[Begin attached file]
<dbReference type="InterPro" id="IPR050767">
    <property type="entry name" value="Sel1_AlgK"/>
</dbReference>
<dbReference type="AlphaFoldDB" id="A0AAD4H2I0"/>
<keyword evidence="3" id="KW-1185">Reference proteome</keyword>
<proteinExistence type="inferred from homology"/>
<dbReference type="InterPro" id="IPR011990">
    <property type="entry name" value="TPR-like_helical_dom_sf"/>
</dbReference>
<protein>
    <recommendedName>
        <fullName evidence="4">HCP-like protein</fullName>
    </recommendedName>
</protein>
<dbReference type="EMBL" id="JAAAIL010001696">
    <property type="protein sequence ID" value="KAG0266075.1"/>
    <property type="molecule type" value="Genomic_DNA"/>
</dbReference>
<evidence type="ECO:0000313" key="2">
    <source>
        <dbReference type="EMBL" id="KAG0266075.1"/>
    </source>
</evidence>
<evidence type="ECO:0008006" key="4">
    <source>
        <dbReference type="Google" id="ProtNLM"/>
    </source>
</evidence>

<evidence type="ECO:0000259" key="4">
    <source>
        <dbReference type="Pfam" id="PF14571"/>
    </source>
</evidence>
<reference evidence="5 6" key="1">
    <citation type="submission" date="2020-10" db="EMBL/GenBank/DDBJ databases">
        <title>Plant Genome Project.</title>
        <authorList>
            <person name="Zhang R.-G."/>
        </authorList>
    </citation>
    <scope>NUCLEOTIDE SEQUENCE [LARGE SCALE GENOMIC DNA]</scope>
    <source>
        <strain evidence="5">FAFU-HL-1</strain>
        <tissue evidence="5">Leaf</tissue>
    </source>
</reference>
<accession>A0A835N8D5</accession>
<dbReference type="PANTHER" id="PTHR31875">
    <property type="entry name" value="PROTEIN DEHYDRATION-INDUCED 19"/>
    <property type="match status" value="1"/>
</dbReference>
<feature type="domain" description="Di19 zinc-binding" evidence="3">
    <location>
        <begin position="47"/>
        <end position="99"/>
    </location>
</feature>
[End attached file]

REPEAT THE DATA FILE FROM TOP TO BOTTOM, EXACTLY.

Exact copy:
<dbReference type="InterPro" id="IPR050767">
    <property type="entry name" value="Sel1_AlgK"/>
</dbReference>
<dbReference type="AlphaFoldDB" id="A0AAD4H2I0"/>
<keyword evidence="3" id="KW-1185">Reference proteome</keyword>
<proteinExistence type="inferred from homology"/>
<dbReference type="InterPro" id="IPR011990">
    <property type="entry name" value="TPR-like_helical_dom_sf"/>
</dbReference>
<protein>
    <recommendedName>
        <fullName evidence="4">HCP-like protein</fullName>
    </recommendedName>
</protein>
<dbReference type="EMBL" id="JAAAIL010001696">
    <property type="protein sequence ID" value="KAG0266075.1"/>
    <property type="molecule type" value="Genomic_DNA"/>
</dbReference>
<evidence type="ECO:0000313" key="2">
    <source>
        <dbReference type="EMBL" id="KAG0266075.1"/>
    </source>
</evidence>
<evidence type="ECO:0008006" key="4">
    <source>
        <dbReference type="Google" id="ProtNLM"/>
    </source>
</evidence>

<evidence type="ECO:0000259" key="4">
    <source>
        <dbReference type="Pfam" id="PF14571"/>
    </source>
</evidence>
<reference evidence="5 6" key="1">
    <citation type="submission" date="2020-10" db="EMBL/GenBank/DDBJ databases">
        <title>Plant Genome Project.</title>
        <authorList>
            <person name="Zhang R.-G."/>
        </authorList>
    </citation>
    <scope>NUCLEOTIDE SEQUENCE [LARGE SCALE GENOMIC DNA]</scope>
    <source>
        <strain evidence="5">FAFU-HL-1</strain>
        <tissue evidence="5">Leaf</tissue>
    </source>
</reference>
<accession>A0A835N8D5</accession>
<dbReference type="PANTHER" id="PTHR31875">
    <property type="entry name" value="PROTEIN DEHYDRATION-INDUCED 19"/>
    <property type="match status" value="1"/>
</dbReference>
<feature type="domain" description="Di19 zinc-binding" evidence="3">
    <location>
        <begin position="47"/>
        <end position="99"/>
    </location>
</feature>